John Avlon, left, and Nancy Goroff.

John Avlon, left, and Nancy Goroff. Credit: Lynsey Addario, James Escher

Daily Point

Ex-CNN commentator collects more than $1M in Democratic primary

Will money talk politically for a former TV news show commentator in his first-time bid for political office? And will it be enough to push out his main political rival out of the Democratic primary race for the 1st Congressional District seat?

Former CNN commentator John Avlon certainly hopes so.

In Federal Election Commision filings disclosed Monday, Avlon posted a strong fund-raising total compared with his Democratic rival Nancy Goroff, leaving him with almost twice the amount of cash as Goroff for the rest of the race.

The winner of the June 25 primary election is expected to face freshman GOP incumbent Rep. Nicholas LaLota in November’s general election.

According to the quarterly reports for the period January through March, Avlon raised a total $1.135 million compared with $323,438 for Goroff. Going into the remaining weeks of the race, Avlon reported having $1.031 million cash on hand, while Goroff had $625,490, records show.

Goroff entered this year’s race before Avlon, so she has collected a total of $934,356. But that’s still a smaller total than the amount raised by Avlon.

“To raise over a million dollars in the first 40 days of the campaign is a measure of the excitement we’ve unleashed,” said Avlon, in a statement. "Democrats understand that we can’t afford to lose this fight.”

Goroff’s camp said they were pleased with their fund-raising and determined to beat Avlon, who has positioned himself as more of a centrist compared with Goroff’s strong support among party liberals, especially in the Setauket area surrounding Stony Brook University where she was once a professor. Goroff provided a substantial sum of personal money to her unsuccessful 2020 congressional race but it’s not clear if she will do so again to the same extent in this race.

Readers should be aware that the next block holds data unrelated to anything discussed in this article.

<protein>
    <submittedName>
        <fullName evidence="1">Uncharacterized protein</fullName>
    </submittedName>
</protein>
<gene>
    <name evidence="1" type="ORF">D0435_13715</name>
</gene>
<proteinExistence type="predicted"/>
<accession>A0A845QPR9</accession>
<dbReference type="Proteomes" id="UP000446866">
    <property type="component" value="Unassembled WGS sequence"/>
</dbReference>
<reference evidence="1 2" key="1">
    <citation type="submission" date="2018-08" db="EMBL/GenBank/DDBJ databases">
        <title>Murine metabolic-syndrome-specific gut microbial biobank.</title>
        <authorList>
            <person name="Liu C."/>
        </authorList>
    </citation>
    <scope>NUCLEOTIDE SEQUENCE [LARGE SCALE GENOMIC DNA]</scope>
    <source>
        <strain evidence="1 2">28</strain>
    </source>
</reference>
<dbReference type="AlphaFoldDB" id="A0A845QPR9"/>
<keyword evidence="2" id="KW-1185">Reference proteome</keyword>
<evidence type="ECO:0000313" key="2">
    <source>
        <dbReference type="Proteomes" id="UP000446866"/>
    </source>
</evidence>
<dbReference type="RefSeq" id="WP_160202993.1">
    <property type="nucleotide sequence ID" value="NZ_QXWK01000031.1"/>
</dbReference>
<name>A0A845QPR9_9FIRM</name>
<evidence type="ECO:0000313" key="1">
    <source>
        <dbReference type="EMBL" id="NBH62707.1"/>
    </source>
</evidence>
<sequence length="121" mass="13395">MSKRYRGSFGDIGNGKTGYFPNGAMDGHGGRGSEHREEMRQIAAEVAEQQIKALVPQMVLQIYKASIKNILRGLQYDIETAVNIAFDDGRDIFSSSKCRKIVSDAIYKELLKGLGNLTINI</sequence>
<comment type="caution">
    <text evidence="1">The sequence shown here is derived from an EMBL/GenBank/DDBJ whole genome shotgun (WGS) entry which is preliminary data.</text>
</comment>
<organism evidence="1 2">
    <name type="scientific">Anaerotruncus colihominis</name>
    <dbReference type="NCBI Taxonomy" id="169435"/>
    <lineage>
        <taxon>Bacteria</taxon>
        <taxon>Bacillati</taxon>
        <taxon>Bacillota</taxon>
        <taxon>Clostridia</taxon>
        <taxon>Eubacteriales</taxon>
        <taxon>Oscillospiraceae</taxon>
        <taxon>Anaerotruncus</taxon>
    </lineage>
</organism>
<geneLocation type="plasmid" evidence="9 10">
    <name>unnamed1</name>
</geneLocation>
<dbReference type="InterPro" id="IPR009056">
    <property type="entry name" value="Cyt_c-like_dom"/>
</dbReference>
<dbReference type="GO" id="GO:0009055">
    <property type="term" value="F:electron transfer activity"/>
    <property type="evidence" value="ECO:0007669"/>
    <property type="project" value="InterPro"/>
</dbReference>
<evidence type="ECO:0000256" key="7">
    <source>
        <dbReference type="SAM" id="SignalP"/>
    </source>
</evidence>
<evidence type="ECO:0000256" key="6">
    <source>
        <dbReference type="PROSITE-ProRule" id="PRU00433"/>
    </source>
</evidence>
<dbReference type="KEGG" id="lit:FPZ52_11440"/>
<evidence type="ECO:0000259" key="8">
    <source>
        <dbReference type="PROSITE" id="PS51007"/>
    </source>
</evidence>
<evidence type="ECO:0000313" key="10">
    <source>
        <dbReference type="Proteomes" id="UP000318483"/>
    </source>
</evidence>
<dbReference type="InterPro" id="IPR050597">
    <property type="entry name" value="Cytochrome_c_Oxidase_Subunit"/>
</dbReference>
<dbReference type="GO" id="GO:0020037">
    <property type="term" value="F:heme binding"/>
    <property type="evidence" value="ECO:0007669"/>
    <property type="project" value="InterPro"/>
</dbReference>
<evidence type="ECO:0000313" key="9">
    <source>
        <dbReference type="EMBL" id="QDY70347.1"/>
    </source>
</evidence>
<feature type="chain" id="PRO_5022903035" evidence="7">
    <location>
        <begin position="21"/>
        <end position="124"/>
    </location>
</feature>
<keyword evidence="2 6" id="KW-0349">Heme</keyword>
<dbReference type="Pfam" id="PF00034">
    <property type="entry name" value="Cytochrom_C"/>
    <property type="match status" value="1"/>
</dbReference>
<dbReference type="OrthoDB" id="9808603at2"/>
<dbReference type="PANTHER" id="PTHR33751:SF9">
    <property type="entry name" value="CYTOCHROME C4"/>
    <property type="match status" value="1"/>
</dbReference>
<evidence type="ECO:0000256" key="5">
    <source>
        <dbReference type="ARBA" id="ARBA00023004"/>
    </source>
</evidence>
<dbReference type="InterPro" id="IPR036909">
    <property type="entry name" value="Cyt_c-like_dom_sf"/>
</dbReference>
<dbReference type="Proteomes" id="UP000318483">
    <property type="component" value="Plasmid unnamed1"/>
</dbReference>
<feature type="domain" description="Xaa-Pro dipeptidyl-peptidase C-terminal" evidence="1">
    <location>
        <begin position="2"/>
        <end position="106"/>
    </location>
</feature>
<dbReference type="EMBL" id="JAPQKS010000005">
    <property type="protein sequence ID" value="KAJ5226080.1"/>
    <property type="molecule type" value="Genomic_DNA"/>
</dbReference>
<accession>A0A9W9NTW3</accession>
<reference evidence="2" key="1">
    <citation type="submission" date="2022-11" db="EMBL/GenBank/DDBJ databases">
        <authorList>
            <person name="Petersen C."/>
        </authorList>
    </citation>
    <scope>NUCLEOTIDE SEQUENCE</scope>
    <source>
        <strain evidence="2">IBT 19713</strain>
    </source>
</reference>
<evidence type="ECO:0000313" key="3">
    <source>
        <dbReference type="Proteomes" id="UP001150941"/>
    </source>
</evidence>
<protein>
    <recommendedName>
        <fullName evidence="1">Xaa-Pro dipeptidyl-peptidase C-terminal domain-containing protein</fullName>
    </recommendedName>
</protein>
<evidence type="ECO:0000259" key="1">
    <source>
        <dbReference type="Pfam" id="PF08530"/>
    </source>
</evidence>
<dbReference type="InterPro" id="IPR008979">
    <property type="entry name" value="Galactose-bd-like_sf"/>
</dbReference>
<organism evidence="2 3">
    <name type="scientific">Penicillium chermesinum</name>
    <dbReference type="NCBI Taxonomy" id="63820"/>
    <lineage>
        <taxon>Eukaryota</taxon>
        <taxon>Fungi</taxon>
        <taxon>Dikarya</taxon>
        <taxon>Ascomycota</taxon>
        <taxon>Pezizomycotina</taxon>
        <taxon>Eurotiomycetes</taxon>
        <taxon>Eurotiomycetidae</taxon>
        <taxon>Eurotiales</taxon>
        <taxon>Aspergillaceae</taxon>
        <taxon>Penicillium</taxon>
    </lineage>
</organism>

“It’s a competitive primary and he’s raised a comparable amount to us,” Maggie Touchton, Goroff’s campaign manager, told The Point, comparing the totals raised by both sides. “It’s going to be an interesting race.”

Goroff gained the recent support of Emily’s List, a nationally known organization that has supported female candidates for years, but Avlon has gained many endorsements of local Democrats, including Southampton, East Hampton, Southhold and Shelter Island Democratic town committees.

Some have tried privately to persuade Goroff to drop out of the primary so Avlon could focus on beating LaLota in the fall without incurring an inter-party battle for the Democratic nomination. This week’s strong quarterly fund-raising report by Avlon is bound to fuel those hoping Goroff pulls out of the race.

But without commenting on these rumors, Touchton said Goroff is determined to remain in the race. She pointed to a number of recent fund-raisers held by Goroff and the opening of a campaign office in East Setauket, the heart of her base.

Avlon’s filings show he’s gained several donations from well-known figures in media, finance and social worlds, including Barry Diller, Joel Klein, Diane Ravitch, Jeff Bewkes, Patricia Duff, Anthony Scaramucci, Andrew Yang, James Murdoch, Connie Chung, Maury Povich, Joe Trippi, Kenneth Chenault and David Axelrod.